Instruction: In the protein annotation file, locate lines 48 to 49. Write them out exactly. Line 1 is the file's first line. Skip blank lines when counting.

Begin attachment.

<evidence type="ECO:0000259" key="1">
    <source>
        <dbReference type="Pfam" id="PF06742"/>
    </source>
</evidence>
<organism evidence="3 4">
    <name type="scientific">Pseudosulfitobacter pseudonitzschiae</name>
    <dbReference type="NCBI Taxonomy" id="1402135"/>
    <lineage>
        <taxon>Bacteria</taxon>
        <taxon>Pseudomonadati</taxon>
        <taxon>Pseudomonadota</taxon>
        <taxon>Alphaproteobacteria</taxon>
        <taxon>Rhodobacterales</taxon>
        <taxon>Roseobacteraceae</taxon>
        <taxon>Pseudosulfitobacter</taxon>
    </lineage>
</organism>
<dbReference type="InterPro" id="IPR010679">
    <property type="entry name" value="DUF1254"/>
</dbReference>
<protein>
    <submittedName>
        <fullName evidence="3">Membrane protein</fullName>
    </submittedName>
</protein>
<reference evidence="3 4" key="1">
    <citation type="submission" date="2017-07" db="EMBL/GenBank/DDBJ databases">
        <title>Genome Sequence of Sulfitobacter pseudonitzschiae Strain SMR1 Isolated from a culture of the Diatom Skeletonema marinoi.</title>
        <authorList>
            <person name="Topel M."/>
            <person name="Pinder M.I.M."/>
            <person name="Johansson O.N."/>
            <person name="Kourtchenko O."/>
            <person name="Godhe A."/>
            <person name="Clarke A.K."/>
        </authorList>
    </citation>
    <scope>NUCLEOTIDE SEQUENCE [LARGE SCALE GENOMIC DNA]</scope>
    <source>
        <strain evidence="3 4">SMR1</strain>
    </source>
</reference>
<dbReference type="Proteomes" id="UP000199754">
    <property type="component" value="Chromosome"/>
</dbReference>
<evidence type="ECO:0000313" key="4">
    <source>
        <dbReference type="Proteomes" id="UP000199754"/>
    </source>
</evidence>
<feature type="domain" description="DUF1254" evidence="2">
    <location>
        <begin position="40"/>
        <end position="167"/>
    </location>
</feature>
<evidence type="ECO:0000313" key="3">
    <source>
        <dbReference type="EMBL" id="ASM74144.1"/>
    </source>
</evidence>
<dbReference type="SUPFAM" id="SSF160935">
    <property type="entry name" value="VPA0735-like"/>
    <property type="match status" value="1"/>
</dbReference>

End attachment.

    <source>
        <dbReference type="Proteomes" id="UP000199754"/>